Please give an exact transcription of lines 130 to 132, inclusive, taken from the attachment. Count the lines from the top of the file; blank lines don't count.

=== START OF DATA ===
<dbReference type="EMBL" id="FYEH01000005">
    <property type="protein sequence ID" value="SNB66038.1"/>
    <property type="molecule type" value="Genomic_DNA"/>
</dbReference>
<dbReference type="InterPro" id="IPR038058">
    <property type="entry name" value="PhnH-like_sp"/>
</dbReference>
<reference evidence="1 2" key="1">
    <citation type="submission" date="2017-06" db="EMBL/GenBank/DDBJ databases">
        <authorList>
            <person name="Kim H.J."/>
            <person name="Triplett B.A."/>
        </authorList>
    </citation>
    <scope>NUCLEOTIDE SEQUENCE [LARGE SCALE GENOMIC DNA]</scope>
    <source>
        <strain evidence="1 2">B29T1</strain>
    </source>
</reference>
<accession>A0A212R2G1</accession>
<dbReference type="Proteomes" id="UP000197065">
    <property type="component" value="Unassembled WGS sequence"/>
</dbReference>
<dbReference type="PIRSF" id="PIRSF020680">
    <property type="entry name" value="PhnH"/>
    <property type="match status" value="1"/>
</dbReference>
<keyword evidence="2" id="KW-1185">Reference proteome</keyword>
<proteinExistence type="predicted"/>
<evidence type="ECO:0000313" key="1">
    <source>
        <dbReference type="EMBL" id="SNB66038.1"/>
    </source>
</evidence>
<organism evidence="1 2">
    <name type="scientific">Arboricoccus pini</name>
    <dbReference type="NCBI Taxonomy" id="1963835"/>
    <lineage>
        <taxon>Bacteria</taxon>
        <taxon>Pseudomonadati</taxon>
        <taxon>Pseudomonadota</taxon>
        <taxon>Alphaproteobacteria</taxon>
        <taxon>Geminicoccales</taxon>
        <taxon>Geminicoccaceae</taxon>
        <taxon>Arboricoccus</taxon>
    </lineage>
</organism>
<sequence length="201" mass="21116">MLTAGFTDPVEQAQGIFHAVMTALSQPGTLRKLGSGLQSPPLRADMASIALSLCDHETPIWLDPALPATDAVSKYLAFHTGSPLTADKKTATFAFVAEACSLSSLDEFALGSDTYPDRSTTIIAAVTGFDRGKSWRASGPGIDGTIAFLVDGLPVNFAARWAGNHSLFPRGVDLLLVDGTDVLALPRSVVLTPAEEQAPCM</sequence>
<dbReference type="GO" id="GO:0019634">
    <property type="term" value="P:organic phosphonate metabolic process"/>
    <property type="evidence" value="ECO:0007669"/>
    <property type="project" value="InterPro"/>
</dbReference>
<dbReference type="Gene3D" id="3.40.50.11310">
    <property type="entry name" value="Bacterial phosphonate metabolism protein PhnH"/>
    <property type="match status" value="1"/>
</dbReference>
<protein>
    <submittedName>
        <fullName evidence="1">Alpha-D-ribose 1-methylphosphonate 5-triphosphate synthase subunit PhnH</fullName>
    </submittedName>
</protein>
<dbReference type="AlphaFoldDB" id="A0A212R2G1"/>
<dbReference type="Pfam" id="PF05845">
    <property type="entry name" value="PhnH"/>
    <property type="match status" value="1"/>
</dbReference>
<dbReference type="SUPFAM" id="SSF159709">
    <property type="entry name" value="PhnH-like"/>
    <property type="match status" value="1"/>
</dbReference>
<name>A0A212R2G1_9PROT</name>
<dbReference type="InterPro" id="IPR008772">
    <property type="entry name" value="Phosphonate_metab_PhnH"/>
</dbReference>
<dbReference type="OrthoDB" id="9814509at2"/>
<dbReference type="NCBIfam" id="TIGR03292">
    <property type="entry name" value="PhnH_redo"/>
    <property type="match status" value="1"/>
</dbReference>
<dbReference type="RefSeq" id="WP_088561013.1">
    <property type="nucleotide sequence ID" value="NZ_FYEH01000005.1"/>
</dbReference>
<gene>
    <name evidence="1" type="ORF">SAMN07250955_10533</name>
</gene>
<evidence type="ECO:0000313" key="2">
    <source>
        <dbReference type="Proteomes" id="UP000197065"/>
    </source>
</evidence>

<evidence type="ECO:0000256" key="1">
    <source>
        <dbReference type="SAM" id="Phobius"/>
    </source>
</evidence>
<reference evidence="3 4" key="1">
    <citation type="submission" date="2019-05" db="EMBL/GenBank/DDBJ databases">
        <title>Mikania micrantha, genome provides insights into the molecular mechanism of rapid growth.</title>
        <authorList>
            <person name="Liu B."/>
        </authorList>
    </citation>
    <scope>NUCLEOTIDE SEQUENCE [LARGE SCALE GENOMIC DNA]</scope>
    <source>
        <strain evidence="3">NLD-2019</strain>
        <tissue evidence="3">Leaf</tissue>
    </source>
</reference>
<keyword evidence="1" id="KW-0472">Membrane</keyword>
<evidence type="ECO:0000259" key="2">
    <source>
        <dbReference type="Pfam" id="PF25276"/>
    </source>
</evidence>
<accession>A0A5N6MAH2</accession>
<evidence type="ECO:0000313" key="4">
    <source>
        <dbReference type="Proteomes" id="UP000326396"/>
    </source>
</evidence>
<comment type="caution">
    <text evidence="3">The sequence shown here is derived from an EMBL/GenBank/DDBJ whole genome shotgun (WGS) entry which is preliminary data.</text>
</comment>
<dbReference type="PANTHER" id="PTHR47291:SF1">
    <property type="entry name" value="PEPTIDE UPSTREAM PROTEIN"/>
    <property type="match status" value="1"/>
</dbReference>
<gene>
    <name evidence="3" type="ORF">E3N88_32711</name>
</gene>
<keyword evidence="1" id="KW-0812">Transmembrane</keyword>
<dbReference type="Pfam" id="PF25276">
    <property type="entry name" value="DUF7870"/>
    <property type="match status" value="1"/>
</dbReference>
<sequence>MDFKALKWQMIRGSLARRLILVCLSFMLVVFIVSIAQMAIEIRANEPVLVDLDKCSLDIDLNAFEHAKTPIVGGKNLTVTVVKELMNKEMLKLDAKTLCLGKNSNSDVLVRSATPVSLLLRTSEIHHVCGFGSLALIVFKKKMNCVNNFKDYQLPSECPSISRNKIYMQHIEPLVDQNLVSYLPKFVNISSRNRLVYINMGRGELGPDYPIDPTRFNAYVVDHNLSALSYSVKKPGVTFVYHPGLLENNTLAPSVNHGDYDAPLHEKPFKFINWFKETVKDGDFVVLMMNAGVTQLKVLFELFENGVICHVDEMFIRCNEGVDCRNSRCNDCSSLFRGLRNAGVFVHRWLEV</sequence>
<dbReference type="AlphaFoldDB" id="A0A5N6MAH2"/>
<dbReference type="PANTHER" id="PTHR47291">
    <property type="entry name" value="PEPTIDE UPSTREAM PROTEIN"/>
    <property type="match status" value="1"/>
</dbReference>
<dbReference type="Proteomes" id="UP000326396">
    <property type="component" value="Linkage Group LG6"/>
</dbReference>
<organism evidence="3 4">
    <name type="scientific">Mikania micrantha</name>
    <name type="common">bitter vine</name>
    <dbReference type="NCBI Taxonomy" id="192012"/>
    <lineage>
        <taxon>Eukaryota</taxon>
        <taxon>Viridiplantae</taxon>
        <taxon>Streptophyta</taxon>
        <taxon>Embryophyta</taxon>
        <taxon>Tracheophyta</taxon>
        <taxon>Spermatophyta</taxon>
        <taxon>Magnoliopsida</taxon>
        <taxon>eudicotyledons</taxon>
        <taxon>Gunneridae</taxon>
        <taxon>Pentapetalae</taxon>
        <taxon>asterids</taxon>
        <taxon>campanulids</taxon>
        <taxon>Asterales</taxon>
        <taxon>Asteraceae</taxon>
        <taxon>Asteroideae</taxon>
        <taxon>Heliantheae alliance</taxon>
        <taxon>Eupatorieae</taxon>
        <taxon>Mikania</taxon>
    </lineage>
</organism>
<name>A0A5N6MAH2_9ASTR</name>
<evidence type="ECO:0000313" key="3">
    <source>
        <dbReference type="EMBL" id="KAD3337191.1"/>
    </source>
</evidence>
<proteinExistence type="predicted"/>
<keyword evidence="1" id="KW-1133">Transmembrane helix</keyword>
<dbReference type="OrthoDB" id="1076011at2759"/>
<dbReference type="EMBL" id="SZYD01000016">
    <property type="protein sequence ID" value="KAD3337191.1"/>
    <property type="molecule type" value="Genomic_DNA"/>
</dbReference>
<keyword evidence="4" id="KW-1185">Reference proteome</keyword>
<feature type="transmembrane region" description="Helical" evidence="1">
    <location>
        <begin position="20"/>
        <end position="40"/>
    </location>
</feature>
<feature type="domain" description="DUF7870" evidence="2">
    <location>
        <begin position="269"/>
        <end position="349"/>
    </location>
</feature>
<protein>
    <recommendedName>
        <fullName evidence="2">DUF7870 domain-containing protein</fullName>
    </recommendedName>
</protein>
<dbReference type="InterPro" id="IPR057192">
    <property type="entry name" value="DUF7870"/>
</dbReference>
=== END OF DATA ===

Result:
    <name evidence="3" type="ORF">E3N88_32711</name>
</gene>
<keyword evidence="1" id="KW-0812">Transmembrane</keyword>